FOF 38. No well was drilled on the property subject to the 1961 lease during the ten-year primary term of the 1961 lease or afterward. (Trial Tr. 64:3-65:1, Nov. 13, 2014, ECF No. 169.)

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FOF 39. The Masons' property was used for the protection of gas stored in the Donegal Storage Field during the ten-year primary term of the 1961 lease and has been continually used for the protection of stored gas since that time. (JSF ¶ 4, ECF No. 96.)

FOF 40. Since 1985, Sherry Mason has received rental payments under the 1961 lease from Columbia. The payment checks state that they are for payment of a " storage land rental due party or parties under combination (oil, gas, storage) lease described for the period stated." The checks identify the lessor as John A. Burig et al. (Trial Tr. 115:8-17, Nov. 13, 2014, ECF No. 169; Ex. D1.)

2. Columbia Subleases and Assigns Rights

FOF 41. In 2005, Columbia subleased its oil and gas production rights in leases covering the Donegal Storage Field to Great Lakes Energy Partners LLC, a predecessor to Range Resources. This sublease included Columbia's oil and gas production rights to the Masons' property under the 1961 lease. (Maddox Test. 20:502-04, Ex. D21, ECF No. 143.)

FOF 42. The oil and gas leases that Columbia had with landowners in the Donegal Storage Field area were primarily entered into in the late 1950s and early 1960s. (Trial Tr. 68:1-25, Dec. 2, 2014, ECF No. 170.)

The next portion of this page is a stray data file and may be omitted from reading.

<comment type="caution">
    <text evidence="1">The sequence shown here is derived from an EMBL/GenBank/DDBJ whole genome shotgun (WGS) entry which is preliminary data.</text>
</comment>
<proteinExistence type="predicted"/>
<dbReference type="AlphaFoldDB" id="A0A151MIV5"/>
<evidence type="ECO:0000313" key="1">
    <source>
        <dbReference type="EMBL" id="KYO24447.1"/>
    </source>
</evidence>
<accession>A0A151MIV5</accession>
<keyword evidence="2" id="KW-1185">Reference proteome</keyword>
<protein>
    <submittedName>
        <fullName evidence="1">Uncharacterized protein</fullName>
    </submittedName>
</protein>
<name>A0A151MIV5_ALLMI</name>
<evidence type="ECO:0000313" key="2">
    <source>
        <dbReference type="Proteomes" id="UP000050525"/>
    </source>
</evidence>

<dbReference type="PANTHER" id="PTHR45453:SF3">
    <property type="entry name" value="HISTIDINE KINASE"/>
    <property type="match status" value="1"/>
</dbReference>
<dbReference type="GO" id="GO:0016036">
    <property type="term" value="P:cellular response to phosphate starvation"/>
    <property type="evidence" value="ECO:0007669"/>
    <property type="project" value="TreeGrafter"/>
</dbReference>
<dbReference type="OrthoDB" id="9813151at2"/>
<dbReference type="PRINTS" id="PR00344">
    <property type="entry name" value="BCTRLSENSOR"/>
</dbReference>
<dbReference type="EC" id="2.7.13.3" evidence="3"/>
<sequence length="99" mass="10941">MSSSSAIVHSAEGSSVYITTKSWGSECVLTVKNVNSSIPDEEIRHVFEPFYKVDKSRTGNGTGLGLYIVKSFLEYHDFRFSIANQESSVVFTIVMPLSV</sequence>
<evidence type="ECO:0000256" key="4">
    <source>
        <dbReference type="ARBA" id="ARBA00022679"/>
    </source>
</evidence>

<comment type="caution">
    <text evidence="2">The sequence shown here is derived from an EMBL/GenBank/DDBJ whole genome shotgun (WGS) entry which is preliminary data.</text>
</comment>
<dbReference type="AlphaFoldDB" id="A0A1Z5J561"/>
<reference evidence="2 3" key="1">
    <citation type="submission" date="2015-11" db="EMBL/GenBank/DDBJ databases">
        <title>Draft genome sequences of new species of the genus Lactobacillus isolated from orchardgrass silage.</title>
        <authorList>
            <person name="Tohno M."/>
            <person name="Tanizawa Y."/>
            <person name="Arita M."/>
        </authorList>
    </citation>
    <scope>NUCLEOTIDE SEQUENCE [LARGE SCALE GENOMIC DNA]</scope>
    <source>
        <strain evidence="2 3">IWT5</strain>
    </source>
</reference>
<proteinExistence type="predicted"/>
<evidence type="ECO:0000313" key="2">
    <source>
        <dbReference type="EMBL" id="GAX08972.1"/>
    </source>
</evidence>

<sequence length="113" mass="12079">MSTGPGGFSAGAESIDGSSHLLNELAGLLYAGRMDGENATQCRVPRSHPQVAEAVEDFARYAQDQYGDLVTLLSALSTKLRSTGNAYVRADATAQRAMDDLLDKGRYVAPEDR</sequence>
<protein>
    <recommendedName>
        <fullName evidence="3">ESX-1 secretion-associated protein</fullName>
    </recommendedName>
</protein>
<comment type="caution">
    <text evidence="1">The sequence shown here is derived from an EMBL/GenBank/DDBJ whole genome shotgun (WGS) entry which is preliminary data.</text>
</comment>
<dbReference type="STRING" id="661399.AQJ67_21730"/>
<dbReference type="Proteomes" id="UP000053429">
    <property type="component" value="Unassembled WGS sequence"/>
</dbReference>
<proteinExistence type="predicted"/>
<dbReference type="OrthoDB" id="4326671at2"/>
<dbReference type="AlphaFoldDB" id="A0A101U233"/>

FOF 43. These older leases were not compatible with modern horizontal drilling techniques. Modern wells can extend horizontally several thousand feet and cross multiple property lines. In order to permit drilling under multiple properties at once, leases must contain " pooling" and " unitization" clauses. (Trial Tr. 24:2-25, Dec. 2, 2014, ECF No. 170.)

FOF 44. In 2009, Columbia assigned its rights as sublessor under the sublease with Range Resources to NiSource. (Maddox Test. 20:504-05, Ex. D21, ECF No. 143.)

3. The Masons Seek to Lease the Oil and Gas Production Rights Associated with Their Land

FOF 45. In the early 2000s, landmen representing oil and gas producers began approaching the Masons to see if the Masons would be interested in leasing their oil and gas rights. (Trial Tr. 20:18-25, Nov. 13, 2014, ECF No. 169.)

FOF 46. The Masons consulted with an attorney, who advised them to obtain a copy of the 1961 lease. ( Id. at 22:5-8.)

FOF 47. The Masons did not enter into any agreements in the early 2000s because they felt the compensation being offered was insufficient. ( Id. at 22:9-15.)

FOF 48. In 2007, the Masons learned that Range Resources (then Great Lakes Energy Partners LLC) was in the early stages of acquiring oil and gas leases in western Pennsylvania for deep-well production. ( Id. at 25:5-7.)

FOF 49. The Masons contacted Range Resources and were put in touch with Dave Szuhay (" Szuhay" ), a landman who was acquiring oil and gas leases for Range Resources in western Pennsylvania. ( Id. at 25:8-20.)

FOF 50. In 2007, oil and gas producers, including Range Resources, were rushing to sign leases in western Pennsylvania. The process was " chaotic" and " like the Wild West," with landmen from Range Resources trying ...